In conclusion, 2023 has proven to be a formidable year for CC certifications, with high assurance levels and a significant reliance on Protection Profiles. The industry is on the brink of change, with the looming impact of CCv3.1 R5 and the migration of PPs to CC2022.

Looking ahead, the European Union Common Criteria (EUCC) is expected to bring transformative changes, potentially reshaping the certification landscape in Europe. Vendors may adjust their certification roadmaps, and the industry will be closely watching the reactions from the American and Asian CC markets.

As the CC industry navigates through these changes, 2023 stands out as a pivotal year, setting the stage for a future marked by evolving technologies and shifting certification paradigms.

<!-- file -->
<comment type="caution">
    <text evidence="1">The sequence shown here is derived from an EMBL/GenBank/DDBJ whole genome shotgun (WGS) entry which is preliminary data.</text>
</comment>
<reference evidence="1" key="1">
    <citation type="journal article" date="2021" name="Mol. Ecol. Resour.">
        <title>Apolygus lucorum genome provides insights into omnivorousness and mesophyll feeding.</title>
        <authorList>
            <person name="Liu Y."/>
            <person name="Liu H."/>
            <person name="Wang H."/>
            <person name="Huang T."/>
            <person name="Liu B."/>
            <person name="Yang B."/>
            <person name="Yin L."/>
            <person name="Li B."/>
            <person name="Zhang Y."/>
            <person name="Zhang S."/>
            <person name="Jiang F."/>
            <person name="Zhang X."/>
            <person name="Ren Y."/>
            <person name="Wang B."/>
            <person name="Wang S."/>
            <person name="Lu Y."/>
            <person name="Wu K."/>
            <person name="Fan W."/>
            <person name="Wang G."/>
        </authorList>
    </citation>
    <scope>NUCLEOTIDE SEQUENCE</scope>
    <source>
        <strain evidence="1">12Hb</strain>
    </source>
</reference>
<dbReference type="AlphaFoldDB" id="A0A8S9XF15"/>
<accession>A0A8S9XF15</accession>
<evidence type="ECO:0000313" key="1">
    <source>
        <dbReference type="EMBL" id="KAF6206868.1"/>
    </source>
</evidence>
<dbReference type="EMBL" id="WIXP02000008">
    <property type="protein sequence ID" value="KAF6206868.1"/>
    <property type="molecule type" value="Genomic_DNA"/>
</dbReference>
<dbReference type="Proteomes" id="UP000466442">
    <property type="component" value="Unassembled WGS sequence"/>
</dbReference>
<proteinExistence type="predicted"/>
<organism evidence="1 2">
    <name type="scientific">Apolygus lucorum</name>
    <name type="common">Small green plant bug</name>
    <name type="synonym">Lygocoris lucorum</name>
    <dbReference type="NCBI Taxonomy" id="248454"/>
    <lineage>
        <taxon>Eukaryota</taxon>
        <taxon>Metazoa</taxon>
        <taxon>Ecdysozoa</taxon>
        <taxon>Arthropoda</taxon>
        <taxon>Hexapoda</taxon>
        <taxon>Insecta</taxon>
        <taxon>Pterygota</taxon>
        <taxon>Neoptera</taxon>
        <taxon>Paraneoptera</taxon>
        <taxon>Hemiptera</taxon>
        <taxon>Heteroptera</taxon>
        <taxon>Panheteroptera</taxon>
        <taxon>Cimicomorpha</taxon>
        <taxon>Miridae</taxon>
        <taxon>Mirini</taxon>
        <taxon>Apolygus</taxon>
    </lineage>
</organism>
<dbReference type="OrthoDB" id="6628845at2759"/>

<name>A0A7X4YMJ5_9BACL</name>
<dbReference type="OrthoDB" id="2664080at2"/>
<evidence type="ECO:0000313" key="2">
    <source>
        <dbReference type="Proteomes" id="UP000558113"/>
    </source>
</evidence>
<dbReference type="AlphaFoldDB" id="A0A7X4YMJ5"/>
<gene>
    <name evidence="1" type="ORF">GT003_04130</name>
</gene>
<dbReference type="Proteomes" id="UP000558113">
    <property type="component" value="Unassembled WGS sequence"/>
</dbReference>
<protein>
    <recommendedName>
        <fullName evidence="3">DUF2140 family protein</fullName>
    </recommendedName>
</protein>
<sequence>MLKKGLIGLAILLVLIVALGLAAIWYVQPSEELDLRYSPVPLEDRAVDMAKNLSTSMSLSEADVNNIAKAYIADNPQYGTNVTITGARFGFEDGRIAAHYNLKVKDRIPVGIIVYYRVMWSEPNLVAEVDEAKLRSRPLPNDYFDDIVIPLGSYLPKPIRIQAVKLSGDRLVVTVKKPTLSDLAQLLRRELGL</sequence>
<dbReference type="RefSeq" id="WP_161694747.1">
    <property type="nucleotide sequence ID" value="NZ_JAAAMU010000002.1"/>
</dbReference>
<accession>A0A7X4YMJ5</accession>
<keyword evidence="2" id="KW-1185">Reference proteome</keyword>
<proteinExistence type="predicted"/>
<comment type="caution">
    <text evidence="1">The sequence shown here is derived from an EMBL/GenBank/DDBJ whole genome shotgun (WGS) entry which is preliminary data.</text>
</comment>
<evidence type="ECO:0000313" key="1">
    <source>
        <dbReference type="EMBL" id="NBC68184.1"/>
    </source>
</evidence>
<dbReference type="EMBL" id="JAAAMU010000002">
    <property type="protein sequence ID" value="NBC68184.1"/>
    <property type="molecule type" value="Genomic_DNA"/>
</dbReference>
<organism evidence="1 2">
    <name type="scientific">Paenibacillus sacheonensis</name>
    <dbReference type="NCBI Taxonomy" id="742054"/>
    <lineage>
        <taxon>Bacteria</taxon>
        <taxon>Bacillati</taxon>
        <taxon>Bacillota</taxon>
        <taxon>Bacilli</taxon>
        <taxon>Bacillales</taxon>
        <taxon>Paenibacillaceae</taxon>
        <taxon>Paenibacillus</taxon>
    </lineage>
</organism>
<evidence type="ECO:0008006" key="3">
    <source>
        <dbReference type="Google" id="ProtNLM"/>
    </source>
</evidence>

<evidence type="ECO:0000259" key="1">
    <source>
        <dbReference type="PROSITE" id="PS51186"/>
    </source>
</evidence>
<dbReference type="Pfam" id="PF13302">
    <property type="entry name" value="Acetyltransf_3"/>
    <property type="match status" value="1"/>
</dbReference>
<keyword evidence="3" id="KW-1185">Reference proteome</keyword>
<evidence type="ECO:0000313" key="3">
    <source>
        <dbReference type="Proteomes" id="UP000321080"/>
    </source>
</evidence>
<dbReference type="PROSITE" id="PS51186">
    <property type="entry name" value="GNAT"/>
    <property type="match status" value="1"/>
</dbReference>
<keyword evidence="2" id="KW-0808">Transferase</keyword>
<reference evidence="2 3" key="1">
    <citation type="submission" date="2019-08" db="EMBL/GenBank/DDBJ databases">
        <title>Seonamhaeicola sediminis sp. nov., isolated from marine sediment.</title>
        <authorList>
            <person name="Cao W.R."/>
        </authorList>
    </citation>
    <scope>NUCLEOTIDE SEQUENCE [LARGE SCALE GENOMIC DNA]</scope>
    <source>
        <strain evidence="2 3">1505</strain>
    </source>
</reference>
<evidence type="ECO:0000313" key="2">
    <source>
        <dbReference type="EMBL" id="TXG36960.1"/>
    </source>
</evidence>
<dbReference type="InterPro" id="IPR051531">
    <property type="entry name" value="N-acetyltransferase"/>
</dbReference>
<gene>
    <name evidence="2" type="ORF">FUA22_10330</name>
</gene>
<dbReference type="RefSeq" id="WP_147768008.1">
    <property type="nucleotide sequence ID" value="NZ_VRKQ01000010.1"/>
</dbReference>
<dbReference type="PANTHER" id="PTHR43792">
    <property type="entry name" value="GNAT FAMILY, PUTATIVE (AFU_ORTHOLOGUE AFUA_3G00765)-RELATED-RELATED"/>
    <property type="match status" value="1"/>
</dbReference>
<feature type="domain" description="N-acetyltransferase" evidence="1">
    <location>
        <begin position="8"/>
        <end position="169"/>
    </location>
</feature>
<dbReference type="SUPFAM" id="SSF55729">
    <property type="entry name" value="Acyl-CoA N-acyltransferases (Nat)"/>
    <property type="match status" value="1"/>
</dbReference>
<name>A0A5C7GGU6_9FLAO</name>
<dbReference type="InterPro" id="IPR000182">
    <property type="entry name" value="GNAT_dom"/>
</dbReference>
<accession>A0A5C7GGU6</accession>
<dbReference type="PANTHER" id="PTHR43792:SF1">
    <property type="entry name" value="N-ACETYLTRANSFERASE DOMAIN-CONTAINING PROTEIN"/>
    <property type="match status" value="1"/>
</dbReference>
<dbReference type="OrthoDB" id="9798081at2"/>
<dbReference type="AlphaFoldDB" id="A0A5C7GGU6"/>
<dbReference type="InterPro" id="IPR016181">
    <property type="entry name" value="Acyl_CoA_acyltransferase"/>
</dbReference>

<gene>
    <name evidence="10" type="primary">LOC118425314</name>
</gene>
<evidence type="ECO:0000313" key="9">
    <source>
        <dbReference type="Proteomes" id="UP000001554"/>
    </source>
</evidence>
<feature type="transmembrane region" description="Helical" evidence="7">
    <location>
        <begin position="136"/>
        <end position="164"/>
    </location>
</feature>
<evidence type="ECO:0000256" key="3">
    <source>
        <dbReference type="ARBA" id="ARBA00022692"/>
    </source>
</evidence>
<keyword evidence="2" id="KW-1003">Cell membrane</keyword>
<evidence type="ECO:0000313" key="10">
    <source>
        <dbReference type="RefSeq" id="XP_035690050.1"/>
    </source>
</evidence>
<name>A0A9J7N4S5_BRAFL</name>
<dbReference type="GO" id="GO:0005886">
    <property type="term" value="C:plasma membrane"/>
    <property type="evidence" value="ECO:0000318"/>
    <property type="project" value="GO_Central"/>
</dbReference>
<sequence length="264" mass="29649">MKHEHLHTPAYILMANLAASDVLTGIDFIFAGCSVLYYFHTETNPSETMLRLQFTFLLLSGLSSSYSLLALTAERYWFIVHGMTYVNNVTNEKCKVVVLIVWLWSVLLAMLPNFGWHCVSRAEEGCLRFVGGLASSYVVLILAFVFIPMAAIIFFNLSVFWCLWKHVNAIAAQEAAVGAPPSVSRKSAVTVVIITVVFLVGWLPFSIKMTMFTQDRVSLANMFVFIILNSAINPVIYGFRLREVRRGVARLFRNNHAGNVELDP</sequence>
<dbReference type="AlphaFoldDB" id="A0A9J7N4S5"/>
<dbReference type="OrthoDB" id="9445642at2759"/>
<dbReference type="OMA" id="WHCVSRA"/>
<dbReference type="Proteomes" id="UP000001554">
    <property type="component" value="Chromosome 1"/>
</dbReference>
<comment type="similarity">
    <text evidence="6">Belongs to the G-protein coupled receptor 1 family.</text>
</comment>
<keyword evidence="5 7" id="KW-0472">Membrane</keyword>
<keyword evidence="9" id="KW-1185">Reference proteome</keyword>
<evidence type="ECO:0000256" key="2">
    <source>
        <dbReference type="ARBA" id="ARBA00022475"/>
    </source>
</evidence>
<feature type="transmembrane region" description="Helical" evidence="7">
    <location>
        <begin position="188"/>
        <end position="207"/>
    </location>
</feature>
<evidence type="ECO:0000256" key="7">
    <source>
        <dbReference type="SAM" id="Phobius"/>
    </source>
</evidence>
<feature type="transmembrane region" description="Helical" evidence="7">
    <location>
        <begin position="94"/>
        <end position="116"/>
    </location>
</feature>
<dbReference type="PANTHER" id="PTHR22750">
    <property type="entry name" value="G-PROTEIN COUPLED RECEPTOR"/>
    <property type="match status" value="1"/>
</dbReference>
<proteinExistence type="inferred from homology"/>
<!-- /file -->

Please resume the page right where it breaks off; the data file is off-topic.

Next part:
Read the Common Criteria annual reports from 2020, 2021, and 2022. as well.

Learn more about the Common Criteria evaluation, meet our professionals, and listen to useful advice from industry experts.

CCLab always puts great emphasis on having the most up-to-date knowledge in the field of cybersecurity. We wanted to share the knowledge and suggestions gathered over more than 10 years when we decided to hold professional workshops on CC. In addition to our own experts, we have also invited many excellent industry professionals to share their knowledge at our workshops.

The workshops were very popular, so we made them available on-demand so it can be viewed at any time.

                                                         Common Criteria on-demand webinar Part 1.

                                                          Common Criteria on-demand webinar Part 2.